It is a rather sore subject for those of us living in the toe of the Bel Paese and something we briefly hit on during a post and comments a few weeks ago, but just for kicks-here are FOUR more crazy things I’ve overheard or been told lately here in Bella Calabria.
You know how in America people in your grandparents’ generation blurt things out, offer unsolicited advice and insist their way is the only way? Well they are like that here in Calabria, too. Only it isn’t just the old folks. About a month ago I was invited to dinner at a neighbor’s home. She made a salad-which in all honesty was a freshly cleaned head of lettuce-and asked if I wanted to add something on top. “Salt,” she asked? “Olive oil? Vinegar?”
“Sure,” I told her. “I’ll add salt and black pepper.”
Gasp! Followed by a small step back and a horrified look. “Black pepper? On your salad?”
Finally she conceded.
“But just a little,” She added as she handed me the grinder. “It will give you a kidney infection.”
Speaking of kids, I went to teach English to one of my most preziosa students a few weeks ago and took her some “American” chocolate chips cookies I’d recently snagged at a local store.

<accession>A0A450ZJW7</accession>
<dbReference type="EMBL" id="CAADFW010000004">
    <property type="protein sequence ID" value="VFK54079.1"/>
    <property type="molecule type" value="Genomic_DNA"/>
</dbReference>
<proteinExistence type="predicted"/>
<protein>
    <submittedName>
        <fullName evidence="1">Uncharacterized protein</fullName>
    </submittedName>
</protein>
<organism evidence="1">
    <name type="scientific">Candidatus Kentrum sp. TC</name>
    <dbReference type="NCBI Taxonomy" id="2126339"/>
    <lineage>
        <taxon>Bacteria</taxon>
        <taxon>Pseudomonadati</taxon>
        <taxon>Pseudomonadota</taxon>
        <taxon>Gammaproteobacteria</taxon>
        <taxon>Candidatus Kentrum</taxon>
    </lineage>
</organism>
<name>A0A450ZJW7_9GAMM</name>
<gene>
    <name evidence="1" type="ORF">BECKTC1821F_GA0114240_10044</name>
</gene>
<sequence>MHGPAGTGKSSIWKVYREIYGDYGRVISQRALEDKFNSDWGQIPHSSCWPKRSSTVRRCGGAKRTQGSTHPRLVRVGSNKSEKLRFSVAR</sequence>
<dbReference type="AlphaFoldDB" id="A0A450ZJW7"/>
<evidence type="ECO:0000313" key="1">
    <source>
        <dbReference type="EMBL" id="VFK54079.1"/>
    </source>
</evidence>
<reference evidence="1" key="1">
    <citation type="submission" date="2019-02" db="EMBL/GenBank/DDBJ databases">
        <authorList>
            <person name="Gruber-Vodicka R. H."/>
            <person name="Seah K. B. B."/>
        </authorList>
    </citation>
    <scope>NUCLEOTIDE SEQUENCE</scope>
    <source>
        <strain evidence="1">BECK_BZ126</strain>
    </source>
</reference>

Like most 10-year-old kids, she gobbled up a cookie in 20 seconds. When I offered her another one, she shook her head wisely and said, “Oh no, Cherrye. I can’t. Too much chocolate is bad for your teeth!”
(I mean isn’t that precious? How many 10-year-olds do you know who’d turn down chocolate chip cookies?)
Remember my classroom drama from the last few weeks? Well, Americans and Italians aren’t the only ones acting up in class. Last week, my friend, Laura, was working on an assignment-an assignment, remember that they take up and turn into the EU as proof of your class-and she wrote the date across the top. Our teacher immediately took her pencil and erased the date.
“We don’t need that,” she exclaimed.
Laura was puzzled. “Uhm. Why not?”
“We just don’t,” was the curt reply as the teacher took the paper and put it on her desk.
Just then, our Russian classmate leaned over to Laura. “You worry too much,” she said. “Questo è un paese menefreghista.” Or rather, “No one here gives a damn!”
(The meaning of course being … so why should you?)
If you’ve spent much time here, you might have heard how general and vague the term “American” can be. Anyone from Canada to Argentina is often called an “American,” and some have even been referred to as being my “countrymen.” So it should have come as no surprise when one of my fellow “Americans” had just arrived in Calabria and was enthusiastically told, “You aren’t the only American here! I have someone you can meet.”
She showed up, ready to talk shop with a girl from the US of A and was promptly introduced to a girl … from Cuba.
“She’s not from America,” the American later told her contact.
“Well, almost …” came the quick reply.
“Cuba is not that far away!”
Have you heard anything cute, bizarre or funny lately? If so, please share!